Industry, by which is meant man’s efforts to turn primary products into manufactured articles, is as old as his terrestrial existence, but only in the eighteenth century did the word come to mean the systematic organisation of labour for this purpose. The period from 1700 to 1900 witnessed the transformation of the British landscape on a scale never before experienced, creating scenes of horrifying grandeur and indescribable squalor which equally enthralled and disgusted those who recorded their impres-sions in verbal or graphic form. We can deplore the visual outcome of past industrial activity, but we cannot ignore it. Industry affected the development of many now seemingly rural areas, and often explains anomalies in the landscape: the traveller through east Leicestershire’s hunting country little suspects that the elevation of the road above the surrounding fields was caused by nineteenth-century ironstone quarrying, whose extent can only be determined by studying early editions of large-scale Ordnance Survey maps.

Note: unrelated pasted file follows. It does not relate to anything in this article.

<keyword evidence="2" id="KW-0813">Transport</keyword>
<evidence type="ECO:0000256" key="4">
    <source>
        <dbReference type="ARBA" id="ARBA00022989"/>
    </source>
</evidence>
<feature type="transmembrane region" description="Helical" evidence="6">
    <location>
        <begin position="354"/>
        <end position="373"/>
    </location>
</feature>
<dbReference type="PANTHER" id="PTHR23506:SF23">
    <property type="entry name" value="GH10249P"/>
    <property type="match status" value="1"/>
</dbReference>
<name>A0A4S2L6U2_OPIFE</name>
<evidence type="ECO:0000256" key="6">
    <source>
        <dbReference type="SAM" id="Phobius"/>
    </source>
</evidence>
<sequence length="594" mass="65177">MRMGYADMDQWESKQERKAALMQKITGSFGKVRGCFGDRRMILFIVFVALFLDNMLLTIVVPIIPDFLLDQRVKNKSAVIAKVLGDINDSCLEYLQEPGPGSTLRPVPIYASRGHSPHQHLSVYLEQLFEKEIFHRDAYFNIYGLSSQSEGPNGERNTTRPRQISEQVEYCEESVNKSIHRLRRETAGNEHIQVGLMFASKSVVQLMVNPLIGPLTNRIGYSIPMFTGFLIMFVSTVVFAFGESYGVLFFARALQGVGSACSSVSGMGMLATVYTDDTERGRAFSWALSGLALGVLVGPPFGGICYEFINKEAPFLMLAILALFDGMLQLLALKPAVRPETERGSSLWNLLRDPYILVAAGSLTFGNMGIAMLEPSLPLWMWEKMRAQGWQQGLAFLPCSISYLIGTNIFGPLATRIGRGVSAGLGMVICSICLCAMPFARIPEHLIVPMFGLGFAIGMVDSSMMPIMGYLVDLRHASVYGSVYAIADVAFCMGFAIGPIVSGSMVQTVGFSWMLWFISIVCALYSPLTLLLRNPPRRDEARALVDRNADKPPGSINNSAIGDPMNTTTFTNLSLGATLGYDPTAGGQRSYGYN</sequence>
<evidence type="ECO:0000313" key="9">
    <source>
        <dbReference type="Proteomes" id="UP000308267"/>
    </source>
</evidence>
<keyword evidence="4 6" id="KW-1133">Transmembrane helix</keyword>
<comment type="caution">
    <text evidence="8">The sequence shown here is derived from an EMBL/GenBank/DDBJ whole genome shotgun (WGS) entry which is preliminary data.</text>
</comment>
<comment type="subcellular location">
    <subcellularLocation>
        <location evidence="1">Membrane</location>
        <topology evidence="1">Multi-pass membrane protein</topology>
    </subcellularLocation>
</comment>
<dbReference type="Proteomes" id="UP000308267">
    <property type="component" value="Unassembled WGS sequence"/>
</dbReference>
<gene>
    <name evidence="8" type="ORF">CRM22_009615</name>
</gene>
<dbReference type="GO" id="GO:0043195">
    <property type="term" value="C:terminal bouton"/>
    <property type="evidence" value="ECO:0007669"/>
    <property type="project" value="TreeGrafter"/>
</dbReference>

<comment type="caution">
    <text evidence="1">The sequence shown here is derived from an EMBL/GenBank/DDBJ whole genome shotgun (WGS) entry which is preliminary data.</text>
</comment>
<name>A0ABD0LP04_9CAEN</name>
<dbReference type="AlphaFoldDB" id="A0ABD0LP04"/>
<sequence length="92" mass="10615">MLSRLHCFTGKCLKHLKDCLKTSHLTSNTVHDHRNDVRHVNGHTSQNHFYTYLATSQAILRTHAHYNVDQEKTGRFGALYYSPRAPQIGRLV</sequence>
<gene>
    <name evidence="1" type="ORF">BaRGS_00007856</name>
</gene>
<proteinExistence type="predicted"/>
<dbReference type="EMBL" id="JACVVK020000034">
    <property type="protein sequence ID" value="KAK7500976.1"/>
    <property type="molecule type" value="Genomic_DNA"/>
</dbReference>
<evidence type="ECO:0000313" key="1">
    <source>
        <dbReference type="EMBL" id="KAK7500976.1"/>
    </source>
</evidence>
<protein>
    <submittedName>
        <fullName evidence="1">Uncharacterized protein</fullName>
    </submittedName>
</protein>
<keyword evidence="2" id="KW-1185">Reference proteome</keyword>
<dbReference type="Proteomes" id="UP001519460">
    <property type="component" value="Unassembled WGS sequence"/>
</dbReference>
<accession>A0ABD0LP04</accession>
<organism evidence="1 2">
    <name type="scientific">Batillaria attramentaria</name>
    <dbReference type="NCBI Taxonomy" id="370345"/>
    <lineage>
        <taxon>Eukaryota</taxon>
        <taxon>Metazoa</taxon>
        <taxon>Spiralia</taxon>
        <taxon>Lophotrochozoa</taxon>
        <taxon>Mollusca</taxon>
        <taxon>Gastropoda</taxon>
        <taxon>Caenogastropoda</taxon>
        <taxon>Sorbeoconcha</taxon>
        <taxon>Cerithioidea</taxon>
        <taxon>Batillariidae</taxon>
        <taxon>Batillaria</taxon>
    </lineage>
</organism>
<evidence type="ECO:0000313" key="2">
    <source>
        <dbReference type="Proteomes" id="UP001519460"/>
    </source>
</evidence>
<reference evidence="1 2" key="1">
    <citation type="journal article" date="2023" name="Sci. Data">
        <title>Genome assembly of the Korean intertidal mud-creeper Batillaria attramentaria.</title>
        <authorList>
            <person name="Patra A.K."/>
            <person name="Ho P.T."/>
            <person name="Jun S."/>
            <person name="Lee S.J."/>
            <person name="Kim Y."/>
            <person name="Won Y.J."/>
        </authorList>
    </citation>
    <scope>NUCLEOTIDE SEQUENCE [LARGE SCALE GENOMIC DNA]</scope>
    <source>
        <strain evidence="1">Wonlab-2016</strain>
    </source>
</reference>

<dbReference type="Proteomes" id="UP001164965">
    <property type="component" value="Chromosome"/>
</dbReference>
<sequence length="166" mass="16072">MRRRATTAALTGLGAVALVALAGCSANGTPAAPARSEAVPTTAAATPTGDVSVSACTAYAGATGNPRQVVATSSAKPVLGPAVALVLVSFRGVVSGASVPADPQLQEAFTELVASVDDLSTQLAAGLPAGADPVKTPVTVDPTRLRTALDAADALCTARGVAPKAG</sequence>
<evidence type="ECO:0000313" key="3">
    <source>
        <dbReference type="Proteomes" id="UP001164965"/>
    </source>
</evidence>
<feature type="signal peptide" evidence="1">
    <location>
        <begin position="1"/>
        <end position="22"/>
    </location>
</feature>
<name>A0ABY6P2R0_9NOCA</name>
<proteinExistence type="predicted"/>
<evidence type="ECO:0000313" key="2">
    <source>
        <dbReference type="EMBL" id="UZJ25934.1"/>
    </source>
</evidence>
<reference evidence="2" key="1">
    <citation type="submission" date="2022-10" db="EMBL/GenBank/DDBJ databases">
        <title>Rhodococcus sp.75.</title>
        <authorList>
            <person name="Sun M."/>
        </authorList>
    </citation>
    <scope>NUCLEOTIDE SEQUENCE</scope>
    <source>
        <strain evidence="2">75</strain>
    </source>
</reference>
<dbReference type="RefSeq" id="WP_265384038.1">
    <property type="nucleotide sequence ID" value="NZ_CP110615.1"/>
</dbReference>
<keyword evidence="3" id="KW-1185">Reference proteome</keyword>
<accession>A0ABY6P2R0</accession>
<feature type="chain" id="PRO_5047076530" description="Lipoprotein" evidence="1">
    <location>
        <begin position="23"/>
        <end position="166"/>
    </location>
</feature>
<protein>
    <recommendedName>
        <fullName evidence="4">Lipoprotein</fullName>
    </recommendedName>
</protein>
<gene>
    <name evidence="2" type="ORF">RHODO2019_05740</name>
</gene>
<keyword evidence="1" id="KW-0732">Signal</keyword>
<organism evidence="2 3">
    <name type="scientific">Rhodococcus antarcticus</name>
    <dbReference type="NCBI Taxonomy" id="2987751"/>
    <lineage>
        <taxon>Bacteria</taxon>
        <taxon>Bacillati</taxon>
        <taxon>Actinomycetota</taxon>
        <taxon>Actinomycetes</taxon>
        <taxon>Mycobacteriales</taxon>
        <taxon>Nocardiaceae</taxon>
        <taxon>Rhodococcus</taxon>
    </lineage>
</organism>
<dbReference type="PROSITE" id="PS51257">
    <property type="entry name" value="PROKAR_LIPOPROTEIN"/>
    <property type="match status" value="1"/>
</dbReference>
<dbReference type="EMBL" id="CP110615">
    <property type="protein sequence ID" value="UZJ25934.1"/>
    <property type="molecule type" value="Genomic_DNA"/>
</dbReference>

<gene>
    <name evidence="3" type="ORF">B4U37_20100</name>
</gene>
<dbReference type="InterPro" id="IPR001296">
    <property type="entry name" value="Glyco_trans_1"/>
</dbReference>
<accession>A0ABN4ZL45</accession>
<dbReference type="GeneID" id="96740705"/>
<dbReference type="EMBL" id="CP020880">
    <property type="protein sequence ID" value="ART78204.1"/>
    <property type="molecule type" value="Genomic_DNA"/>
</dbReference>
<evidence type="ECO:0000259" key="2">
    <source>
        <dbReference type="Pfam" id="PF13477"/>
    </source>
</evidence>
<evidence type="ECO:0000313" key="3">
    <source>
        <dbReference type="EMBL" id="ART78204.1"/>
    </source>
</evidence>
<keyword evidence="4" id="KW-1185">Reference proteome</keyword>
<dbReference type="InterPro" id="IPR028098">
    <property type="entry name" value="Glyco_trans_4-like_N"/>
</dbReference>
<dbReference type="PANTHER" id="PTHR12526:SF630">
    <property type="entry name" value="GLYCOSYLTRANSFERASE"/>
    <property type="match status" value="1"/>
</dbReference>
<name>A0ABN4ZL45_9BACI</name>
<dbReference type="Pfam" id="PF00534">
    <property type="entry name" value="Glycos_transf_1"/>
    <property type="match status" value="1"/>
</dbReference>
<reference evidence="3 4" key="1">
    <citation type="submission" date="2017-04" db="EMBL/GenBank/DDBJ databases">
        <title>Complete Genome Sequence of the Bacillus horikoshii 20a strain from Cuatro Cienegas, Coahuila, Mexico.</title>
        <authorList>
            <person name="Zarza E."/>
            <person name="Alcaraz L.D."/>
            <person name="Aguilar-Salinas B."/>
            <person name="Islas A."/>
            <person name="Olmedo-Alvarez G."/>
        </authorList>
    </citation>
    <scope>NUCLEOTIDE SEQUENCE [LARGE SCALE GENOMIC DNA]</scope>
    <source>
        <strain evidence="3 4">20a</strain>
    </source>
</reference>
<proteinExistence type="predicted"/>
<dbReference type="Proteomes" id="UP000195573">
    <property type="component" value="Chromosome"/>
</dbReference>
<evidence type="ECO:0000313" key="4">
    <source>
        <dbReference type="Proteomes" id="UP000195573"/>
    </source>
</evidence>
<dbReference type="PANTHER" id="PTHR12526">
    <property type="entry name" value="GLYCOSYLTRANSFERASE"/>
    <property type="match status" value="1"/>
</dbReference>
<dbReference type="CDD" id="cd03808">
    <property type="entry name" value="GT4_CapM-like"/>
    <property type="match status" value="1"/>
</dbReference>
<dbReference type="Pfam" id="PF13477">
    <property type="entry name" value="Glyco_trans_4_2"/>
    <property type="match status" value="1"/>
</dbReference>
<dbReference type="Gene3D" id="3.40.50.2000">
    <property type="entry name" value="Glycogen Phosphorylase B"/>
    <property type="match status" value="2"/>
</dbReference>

The comparatively late date of this area of landscape history means that its students have a rich store both of visual evidence and of documentary sources to assist them in their efforts to recreate past industrial landscapes. Industrial archaeology is now a familiar term but has tended to be associated with the study and preservation of industrial monuments for their own sake. However, as in mainstream archaeology, artefacts are more and more being regarded as pointers to the past, tangible elements which form the basis for the recreation of past systems and landscapes. They prompt the industrial archaeologist to look around him for traces of sources of raw materials, water supplies, accommodation for the workforce and transport systems which together comprise an industrial landscape. Where he has the advantage over the mainstream archaeologist is that his field evidence can